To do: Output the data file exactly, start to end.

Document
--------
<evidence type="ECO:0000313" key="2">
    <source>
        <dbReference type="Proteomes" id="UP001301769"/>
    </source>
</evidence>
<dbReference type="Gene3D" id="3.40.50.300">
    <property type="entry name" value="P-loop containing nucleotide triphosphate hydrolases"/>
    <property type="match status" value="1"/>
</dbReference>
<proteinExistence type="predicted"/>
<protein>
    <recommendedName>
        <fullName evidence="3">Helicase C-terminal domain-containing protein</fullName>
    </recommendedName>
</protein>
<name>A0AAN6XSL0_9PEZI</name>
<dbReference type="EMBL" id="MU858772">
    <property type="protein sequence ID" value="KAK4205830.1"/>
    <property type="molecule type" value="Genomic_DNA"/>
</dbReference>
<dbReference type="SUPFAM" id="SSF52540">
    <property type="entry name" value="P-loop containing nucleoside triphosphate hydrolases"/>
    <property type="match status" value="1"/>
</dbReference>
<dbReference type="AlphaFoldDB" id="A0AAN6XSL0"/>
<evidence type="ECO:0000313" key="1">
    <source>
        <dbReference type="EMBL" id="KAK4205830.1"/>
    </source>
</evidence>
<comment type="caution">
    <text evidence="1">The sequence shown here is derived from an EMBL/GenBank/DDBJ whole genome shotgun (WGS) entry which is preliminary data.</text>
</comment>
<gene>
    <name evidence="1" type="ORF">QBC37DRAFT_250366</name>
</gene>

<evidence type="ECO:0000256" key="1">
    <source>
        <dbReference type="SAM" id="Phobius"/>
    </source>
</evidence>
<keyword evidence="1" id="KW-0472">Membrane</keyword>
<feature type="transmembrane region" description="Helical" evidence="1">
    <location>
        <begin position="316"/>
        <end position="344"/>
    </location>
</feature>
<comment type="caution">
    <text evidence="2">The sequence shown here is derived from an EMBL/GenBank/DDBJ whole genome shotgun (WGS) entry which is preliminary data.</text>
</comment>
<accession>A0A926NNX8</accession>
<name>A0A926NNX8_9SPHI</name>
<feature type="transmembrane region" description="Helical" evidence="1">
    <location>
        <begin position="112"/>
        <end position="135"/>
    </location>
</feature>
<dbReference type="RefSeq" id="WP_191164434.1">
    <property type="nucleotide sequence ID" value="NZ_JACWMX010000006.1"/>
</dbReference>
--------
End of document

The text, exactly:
<evidence type="ECO:0000313" key="2">
    <source>
        <dbReference type="Proteomes" id="UP001301769"/>
    </source>
</evidence>
<dbReference type="Gene3D" id="3.40.50.300">
    <property type="entry name" value="P-loop containing nucleotide triphosphate hydrolases"/>
    <property type="match status" value="1"/>
</dbReference>
<proteinExistence type="predicted"/>
<protein>
    <recommendedName>
        <fullName evidence="3">Helicase C-terminal domain-containing protein</fullName>
    </recommendedName>
</protein>
<name>A0AAN6XSL0_9PEZI</name>
<dbReference type="EMBL" id="MU858772">
    <property type="protein sequence ID" value="KAK4205830.1"/>
    <property type="molecule type" value="Genomic_DNA"/>
</dbReference>
<dbReference type="SUPFAM" id="SSF52540">
    <property type="entry name" value="P-loop containing nucleoside triphosphate hydrolases"/>
    <property type="match status" value="1"/>
</dbReference>
<dbReference type="AlphaFoldDB" id="A0AAN6XSL0"/>
<evidence type="ECO:0000313" key="1">
    <source>
        <dbReference type="EMBL" id="KAK4205830.1"/>
    </source>
</evidence>
<comment type="caution">
    <text evidence="1">The sequence shown here is derived from an EMBL/GenBank/DDBJ whole genome shotgun (WGS) entry which is preliminary data.</text>
</comment>
<gene>
    <name evidence="1" type="ORF">QBC37DRAFT_250366</name>
</gene>

<evidence type="ECO:0000256" key="1">
    <source>
        <dbReference type="SAM" id="Phobius"/>
    </source>
</evidence>
<keyword evidence="1" id="KW-0472">Membrane</keyword>
<feature type="transmembrane region" description="Helical" evidence="1">
    <location>
        <begin position="316"/>
        <end position="344"/>
    </location>
</feature>
<comment type="caution">
    <text evidence="2">The sequence shown here is derived from an EMBL/GenBank/DDBJ whole genome shotgun (WGS) entry which is preliminary data.</text>
</comment>
<accession>A0A926NNX8</accession>
<name>A0A926NNX8_9SPHI</name>
<feature type="transmembrane region" description="Helical" evidence="1">
    <location>
        <begin position="112"/>
        <end position="135"/>
    </location>
</feature>
<dbReference type="RefSeq" id="WP_191164434.1">
    <property type="nucleotide sequence ID" value="NZ_JACWMX010000006.1"/>
</dbReference>